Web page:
Distinct and possibly widespread by the Oligocene, like most families of aquatic birds storks seem to have arisen in the Paleogene, maybe 40-50 million years ago (mya). For the fossil record of living genera, documented since the Middle Miocene (about 15 mya) at least in some cases, see the genus articles.
Though some storks are highly threatened, no species or subspecies are known to have gone extinct in historic times. A Ciconia bone found in a rock shelter on Réunion was probably of a bird taken there as food by early settlers; no known account mentions the presence of storks on the Mascarenes.
The fossil genera Eociconia (middle Eocene of China) and Ciconiopsis (Deseado Early Oligocene of Patagonia, Argentina) are often tentatively placed with this family. A "ciconiiform" fossil fragment from the Touro Passo Formation found at Arroio Touro Passo (Rio Grande do Sul, Brazil) might be of the living Wood Stork M. americana; it is at most of Late Pleistocene age, a few 10.000s of years.
In Western culture the White Stork is a symbol of childbirth. In Victorian times the details of human reproduction were difficult to approach, especially in reply to a younger child's query of "Where did I come from?"; "The stork brought you to us" was the tactic used to avoid discussion of sex. This habit was derived from the once popular superstition that storks were the harbingers of happiness and prosperity, and possibly from the habit of some storks of nesting atop chimneys, down which the new baby could be imagined as entering the house.
The image of a stork bearing an infant wrapped in a sling held in its beak is common in popular culture. The small pink or reddish patches often found on a newborn child's eyelids, between the eyes, on the upper lip, and on the nape of the neck are sometimes still called "stork bites". In fact they are clusters of developing veins that often soon fade.
The Bible references the stork e.g. in Leviticus 11:19.
In Walt Disney's 4th classic Dumbo, the stork (more generally "Mr. Stork") delivers babies to their animal mothers. At the beginning of the film, he delivers Dumbo to Mrs. Jumbo. He is voiced by Sterling Holloway.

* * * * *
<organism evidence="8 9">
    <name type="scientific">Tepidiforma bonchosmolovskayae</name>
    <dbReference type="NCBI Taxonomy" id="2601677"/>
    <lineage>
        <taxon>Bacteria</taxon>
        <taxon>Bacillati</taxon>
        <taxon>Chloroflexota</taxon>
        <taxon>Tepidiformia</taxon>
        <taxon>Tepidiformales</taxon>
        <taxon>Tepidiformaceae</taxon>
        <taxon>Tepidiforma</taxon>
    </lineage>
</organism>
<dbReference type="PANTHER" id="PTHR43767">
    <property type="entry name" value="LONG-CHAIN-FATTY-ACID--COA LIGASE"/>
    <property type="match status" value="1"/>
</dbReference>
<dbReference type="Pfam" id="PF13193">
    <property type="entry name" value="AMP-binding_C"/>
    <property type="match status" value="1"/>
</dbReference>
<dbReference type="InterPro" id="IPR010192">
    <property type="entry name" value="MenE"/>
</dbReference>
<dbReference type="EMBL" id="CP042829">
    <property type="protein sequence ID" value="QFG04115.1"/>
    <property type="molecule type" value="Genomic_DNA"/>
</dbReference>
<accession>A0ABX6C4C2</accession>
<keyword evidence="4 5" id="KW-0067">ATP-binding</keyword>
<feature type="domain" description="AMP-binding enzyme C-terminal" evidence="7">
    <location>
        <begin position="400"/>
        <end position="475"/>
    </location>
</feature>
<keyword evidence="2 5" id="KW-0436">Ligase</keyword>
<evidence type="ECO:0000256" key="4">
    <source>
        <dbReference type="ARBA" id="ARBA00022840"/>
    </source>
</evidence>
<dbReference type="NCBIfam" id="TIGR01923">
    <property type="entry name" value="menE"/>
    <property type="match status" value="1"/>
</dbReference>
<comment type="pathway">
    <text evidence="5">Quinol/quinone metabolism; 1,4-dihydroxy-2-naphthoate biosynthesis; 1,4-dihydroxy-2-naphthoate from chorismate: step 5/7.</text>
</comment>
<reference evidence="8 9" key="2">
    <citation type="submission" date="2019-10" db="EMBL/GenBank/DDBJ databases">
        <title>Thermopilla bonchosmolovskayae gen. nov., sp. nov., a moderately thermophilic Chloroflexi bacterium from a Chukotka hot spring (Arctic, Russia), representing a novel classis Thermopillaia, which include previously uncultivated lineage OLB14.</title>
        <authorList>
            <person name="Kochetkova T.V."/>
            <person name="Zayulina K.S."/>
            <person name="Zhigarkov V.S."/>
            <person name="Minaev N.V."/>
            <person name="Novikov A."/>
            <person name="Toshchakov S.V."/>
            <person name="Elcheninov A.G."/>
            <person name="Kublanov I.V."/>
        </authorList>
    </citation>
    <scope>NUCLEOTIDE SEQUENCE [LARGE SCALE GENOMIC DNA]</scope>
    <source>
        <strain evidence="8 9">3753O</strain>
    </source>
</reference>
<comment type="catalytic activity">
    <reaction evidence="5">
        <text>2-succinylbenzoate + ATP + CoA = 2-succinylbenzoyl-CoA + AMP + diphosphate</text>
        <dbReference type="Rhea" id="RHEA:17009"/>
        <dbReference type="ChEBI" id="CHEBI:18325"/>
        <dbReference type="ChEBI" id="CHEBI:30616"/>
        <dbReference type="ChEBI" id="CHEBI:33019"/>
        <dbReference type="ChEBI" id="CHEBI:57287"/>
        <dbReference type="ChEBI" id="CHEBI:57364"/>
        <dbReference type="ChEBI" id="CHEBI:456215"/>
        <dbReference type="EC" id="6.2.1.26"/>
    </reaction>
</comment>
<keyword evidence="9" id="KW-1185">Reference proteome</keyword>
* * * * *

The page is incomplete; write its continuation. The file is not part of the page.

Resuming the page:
Several Warner Bros. cartoons — including Stork Naked and Apes of Wrath — cast a stork as a perpetually drunken employee of a baby-delivery service. Always losing his cargo en route to the intended recipients, the stork would find a replacement (always the wrong species) and deliver it to his clients. The stork was a bit player in these shorts, appearing at only the beginning and the end (where he returns to correct his mistake); the rest of the cartoons played out the interaction between the parents and the mismatched "child" they attempted to raise.
Vlasic uses this child-bearing stork as a mascot in North America for its brand of pickles, merging the stork-baby mythology with the notion that pregnant women have an above-average appetite for pickles.
In Family Guy Presents Stewie Griffin: The Untold Story, the stork is portrayed as a deep-voiced lothario. Upon his arrival, an excited woman becomes perplexed when instead of a baby, the stork's traditional sling carries a single red lightbulb, which the stork connects to the bedside lamp. Upon being asked about the whereabouts of the baby, the stork tells the woman, "Sweetie, you and me are going to make the baby." He then turns on the radio (which is playing stereotypical porn music) before strutting to the bed.
If not otherwise indicated, these usually refer to the White Stork (Ciconia ciconia).